Vocal Compression Cheat Sheet (& All The Settings)

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  • Need a hand with vocal compression settings?
  • I’ve listed 3 common starting points you can use to fix a variety of situations
  • Download our vocal compression cheat sheet at the bottom of the article!
  • Also consider checking out our downloadable vocal EQ cheat sheet

Dressed To Compress: Your Vocal Compression Cheat Sheet

Before we dive into vocal compression settings and how to compress vocals, let’s first conduct a quick debriefing on how a compressor actually works. Trust me, it’ll help later on.

Compression limits the dynamic range of the instruments or tracks it is applied to (essentially it makes the louder parts quieter in order to create a better balance).

Compression limits the dynamic range of the instrument or track it is applied to (essentially it makes the louder parts quieter in order to create a better balance). Compressors will vary depending on their type and who they are made by but each will generally have the same controls.

We also have a plethora of useful guides that you can also check out while you’re here (opens in a new tab):


By lowering or raising the threshold of the compressor, you decide at one point the effect kicks in (or at what level the signal starts to be reduced). If you are new to compression a good starting point is to simply lower your threshold until you hear and see the compressor react. The lower your threshold is, the greater the compression.


By tweaking the ratio you can set the amount of gain reduction. A 2:1 ratio for example means that every time the signal passes 2dB past the threshold, the compressor will reduce this to 1dB, for every 4dB past the threshold the compressor will reduce this to 2dB and so on.


The attack function decides how quick your compressor starts to act, using a slow attack on a snare drum for example allows the initial transient to cut through which is crucial for a percussive instrument, try using a fast attack on a snare however and you will notice a dead sounding drum with less power.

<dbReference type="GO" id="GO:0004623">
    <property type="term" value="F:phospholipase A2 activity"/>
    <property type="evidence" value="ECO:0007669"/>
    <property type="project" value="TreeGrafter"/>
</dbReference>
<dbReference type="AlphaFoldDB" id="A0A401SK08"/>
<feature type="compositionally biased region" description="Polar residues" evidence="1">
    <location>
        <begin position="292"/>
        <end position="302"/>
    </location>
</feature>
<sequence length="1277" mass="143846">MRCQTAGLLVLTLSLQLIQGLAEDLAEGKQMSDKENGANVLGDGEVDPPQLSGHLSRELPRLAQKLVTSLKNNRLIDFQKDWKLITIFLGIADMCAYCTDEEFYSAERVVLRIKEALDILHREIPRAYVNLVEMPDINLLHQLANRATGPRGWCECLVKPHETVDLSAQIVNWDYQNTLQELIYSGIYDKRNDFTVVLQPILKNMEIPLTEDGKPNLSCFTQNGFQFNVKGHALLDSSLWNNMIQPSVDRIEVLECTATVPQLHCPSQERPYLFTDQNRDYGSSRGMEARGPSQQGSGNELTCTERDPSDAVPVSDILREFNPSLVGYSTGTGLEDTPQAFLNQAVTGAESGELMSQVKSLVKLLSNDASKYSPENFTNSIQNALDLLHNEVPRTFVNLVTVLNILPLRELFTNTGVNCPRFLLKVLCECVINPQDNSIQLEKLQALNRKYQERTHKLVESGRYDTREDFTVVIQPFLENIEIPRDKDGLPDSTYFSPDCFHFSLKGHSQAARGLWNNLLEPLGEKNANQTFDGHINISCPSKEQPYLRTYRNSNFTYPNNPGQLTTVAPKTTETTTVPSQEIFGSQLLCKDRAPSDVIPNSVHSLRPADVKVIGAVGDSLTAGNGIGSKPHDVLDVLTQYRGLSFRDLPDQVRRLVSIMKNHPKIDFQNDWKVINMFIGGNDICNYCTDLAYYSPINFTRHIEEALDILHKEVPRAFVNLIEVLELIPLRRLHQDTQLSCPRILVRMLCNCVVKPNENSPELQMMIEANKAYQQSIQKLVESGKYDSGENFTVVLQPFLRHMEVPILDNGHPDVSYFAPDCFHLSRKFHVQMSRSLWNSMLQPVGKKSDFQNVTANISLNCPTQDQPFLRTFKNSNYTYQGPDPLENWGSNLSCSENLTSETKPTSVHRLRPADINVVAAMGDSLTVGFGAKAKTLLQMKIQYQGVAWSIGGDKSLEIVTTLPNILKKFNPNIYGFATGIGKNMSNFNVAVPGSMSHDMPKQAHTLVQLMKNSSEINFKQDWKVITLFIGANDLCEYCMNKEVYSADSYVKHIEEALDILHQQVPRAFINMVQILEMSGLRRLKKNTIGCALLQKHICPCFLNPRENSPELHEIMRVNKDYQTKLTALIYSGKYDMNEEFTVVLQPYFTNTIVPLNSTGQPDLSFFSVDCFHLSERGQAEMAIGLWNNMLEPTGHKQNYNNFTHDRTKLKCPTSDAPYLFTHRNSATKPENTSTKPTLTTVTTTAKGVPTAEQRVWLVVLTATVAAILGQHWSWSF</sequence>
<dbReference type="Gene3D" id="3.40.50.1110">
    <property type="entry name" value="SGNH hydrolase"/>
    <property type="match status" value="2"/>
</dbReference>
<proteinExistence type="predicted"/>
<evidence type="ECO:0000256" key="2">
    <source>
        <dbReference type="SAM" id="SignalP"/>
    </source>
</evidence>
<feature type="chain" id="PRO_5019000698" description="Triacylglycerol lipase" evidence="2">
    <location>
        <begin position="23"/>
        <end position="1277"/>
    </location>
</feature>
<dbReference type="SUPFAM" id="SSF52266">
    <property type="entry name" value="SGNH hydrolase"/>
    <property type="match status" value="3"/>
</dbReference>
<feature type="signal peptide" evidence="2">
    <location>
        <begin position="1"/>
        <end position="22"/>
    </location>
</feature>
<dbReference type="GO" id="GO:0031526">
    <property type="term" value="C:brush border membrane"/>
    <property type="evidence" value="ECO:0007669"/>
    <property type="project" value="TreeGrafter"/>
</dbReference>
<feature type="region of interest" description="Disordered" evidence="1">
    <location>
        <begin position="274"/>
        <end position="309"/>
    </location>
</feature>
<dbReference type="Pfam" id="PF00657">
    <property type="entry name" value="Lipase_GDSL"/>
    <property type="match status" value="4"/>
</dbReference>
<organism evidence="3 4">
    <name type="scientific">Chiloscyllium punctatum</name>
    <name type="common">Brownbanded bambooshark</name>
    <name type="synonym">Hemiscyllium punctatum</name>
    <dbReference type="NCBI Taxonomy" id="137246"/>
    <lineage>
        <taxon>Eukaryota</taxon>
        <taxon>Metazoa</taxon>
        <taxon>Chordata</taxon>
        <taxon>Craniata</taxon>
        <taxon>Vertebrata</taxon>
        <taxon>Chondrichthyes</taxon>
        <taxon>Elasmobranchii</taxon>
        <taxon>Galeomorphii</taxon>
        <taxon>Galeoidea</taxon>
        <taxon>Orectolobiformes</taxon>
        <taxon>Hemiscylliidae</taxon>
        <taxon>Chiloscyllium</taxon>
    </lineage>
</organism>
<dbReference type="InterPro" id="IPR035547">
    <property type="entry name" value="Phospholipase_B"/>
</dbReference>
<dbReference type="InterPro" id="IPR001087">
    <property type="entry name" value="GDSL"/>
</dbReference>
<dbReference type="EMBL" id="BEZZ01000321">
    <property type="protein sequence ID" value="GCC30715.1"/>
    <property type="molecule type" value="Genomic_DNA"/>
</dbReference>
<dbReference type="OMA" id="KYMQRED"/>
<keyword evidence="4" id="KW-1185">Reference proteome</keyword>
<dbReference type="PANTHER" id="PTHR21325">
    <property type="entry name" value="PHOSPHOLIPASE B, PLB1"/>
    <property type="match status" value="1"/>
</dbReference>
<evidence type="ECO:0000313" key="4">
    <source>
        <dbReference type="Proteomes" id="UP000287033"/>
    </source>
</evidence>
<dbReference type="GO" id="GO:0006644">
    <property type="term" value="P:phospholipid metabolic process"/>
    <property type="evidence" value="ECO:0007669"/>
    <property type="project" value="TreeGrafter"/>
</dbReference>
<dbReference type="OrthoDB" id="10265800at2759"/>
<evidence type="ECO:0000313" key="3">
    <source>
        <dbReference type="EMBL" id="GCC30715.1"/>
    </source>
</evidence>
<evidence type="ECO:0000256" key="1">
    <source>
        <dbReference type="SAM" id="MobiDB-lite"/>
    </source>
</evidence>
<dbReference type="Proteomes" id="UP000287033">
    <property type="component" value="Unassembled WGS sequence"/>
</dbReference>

Tweaking the release increases or decreases the time it takes for the compressor revert to a 1:1 ratio (the point at which no compression is applied).


Certain compressors will offer a ‘Knee’ function. The Knee setting decides how the gain reduction behaves. A hard Knee setting will result in the gain being reduced immediately after the signal crosses the threshold whereas a soft Knee will cause more subtle and soft gain reduction.

Makeup or Output Gain

Once you have reached a desirable sound you will need to increase the output gain of the compressor to make up for the decrease in volume created when you lowered the threshold control.

Vocal Compression Settings & Starting Points

Before you’ve even touched any compressor settings, figure out exactly why are you reaching for the compressor.

By going in with a plan, you…

  1. Get closer to your desired results, faster
  2. Have a greater chance of success than failure
  3. Don’t waste precious time

I’ve listed out 3 common scenarios whereby you might reach for a vocal compressor. We’ll also provide some good starting points for appropriate vocal compression settings for each of the listed scenarios.

Download The Vocal Compression Cheat Sheet In Full High-Res

1. Controlling Dynamic Range (Dynamic Compression)

Is the vocal take varying too wildly in dynamics? Some passages might be too quiet while others are too loud (or vice versa). A compressor is one way to achieve greater control over dynamics and catch those loud peaks, but it isn’t always the best solution (more on this later).

Starting Points

  • Ratio: 3:1
  • Attack Time: 5ms (medium-fast)
  • Release Time: 20ms (medium)
  • Threshold: -24dB
  • Knee: Hard

2. Taming Transients (Tonal Compression)

Overly pronounced plosive words can be distracting from the vibe of the song if not tamed. Tonal compression is a good way to control them. A faster attack will tell the compressor to latch onto these sharper transients, helping to control the ‘plosives’ or percussive nature of the vocal take.

Starting Points

  • Ratio: 1.5:1
  • Attack Time: 10ms (medium-fast)